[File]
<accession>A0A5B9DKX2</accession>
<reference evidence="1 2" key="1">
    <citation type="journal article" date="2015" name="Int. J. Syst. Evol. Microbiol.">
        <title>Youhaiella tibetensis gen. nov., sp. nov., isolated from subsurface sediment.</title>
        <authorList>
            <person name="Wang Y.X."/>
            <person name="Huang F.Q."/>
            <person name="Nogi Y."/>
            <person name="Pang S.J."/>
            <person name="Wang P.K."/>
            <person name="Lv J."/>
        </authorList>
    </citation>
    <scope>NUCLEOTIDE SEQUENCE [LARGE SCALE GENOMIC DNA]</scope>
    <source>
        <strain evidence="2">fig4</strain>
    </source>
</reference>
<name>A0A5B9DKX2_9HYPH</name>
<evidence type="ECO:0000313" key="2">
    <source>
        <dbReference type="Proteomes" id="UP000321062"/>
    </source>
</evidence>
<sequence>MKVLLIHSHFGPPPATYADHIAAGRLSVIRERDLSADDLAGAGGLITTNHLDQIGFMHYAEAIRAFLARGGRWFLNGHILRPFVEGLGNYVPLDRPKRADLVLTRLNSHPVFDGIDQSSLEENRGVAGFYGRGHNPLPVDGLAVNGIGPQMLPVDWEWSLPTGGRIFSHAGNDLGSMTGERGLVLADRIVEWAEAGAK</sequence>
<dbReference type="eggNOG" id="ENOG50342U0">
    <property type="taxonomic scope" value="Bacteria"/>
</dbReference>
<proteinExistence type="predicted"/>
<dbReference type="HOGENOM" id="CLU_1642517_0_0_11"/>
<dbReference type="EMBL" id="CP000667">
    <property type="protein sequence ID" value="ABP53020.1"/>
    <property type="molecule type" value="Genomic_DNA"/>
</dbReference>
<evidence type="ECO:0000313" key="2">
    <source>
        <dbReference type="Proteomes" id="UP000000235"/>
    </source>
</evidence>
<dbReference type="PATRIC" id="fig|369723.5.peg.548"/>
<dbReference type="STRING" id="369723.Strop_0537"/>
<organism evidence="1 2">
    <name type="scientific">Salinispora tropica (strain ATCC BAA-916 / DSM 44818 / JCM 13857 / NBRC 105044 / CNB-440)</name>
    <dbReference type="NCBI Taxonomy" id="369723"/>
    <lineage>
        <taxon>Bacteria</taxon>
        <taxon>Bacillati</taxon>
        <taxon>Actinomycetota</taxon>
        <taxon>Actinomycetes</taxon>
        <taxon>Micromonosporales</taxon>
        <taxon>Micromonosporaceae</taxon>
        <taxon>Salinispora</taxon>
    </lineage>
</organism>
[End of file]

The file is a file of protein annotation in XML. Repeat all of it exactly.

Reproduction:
<accession>A0A5B9DKX2</accession>
<reference evidence="1 2" key="1">
    <citation type="journal article" date="2015" name="Int. J. Syst. Evol. Microbiol.">
        <title>Youhaiella tibetensis gen. nov., sp. nov., isolated from subsurface sediment.</title>
        <authorList>
            <person name="Wang Y.X."/>
            <person name="Huang F.Q."/>
            <person name="Nogi Y."/>
            <person name="Pang S.J."/>
            <person name="Wang P.K."/>
            <person name="Lv J."/>
        </authorList>
    </citation>
    <scope>NUCLEOTIDE SEQUENCE [LARGE SCALE GENOMIC DNA]</scope>
    <source>
        <strain evidence="2">fig4</strain>
    </source>
</reference>
<name>A0A5B9DKX2_9HYPH</name>
<evidence type="ECO:0000313" key="2">
    <source>
        <dbReference type="Proteomes" id="UP000321062"/>
    </source>
</evidence>
<sequence>MKVLLIHSHFGPPPATYADHIAAGRLSVIRERDLSADDLAGAGGLITTNHLDQIGFMHYAEAIRAFLARGGRWFLNGHILRPFVEGLGNYVPLDRPKRADLVLTRLNSHPVFDGIDQSSLEENRGVAGFYGRGHNPLPVDGLAVNGIGPQMLPVDWEWSLPTGGRIFSHAGNDLGSMTGERGLVLADRIVEWAEAGAK</sequence>
<dbReference type="eggNOG" id="ENOG50342U0">
    <property type="taxonomic scope" value="Bacteria"/>
</dbReference>
<proteinExistence type="predicted"/>
<dbReference type="HOGENOM" id="CLU_1642517_0_0_11"/>
<dbReference type="EMBL" id="CP000667">
    <property type="protein sequence ID" value="ABP53020.1"/>
    <property type="molecule type" value="Genomic_DNA"/>
</dbReference>
<evidence type="ECO:0000313" key="2">
    <source>
        <dbReference type="Proteomes" id="UP000000235"/>
    </source>
</evidence>
<dbReference type="PATRIC" id="fig|369723.5.peg.548"/>
<dbReference type="STRING" id="369723.Strop_0537"/>
<organism evidence="1 2">
    <name type="scientific">Salinispora tropica (strain ATCC BAA-916 / DSM 44818 / JCM 13857 / NBRC 105044 / CNB-440)</name>
    <dbReference type="NCBI Taxonomy" id="369723"/>
    <lineage>
        <taxon>Bacteria</taxon>
        <taxon>Bacillati</taxon>
        <taxon>Actinomycetota</taxon>
        <taxon>Actinomycetes</taxon>
        <taxon>Micromonosporales</taxon>
        <taxon>Micromonosporaceae</taxon>
        <taxon>Salinispora</taxon>
    </lineage>
</organism>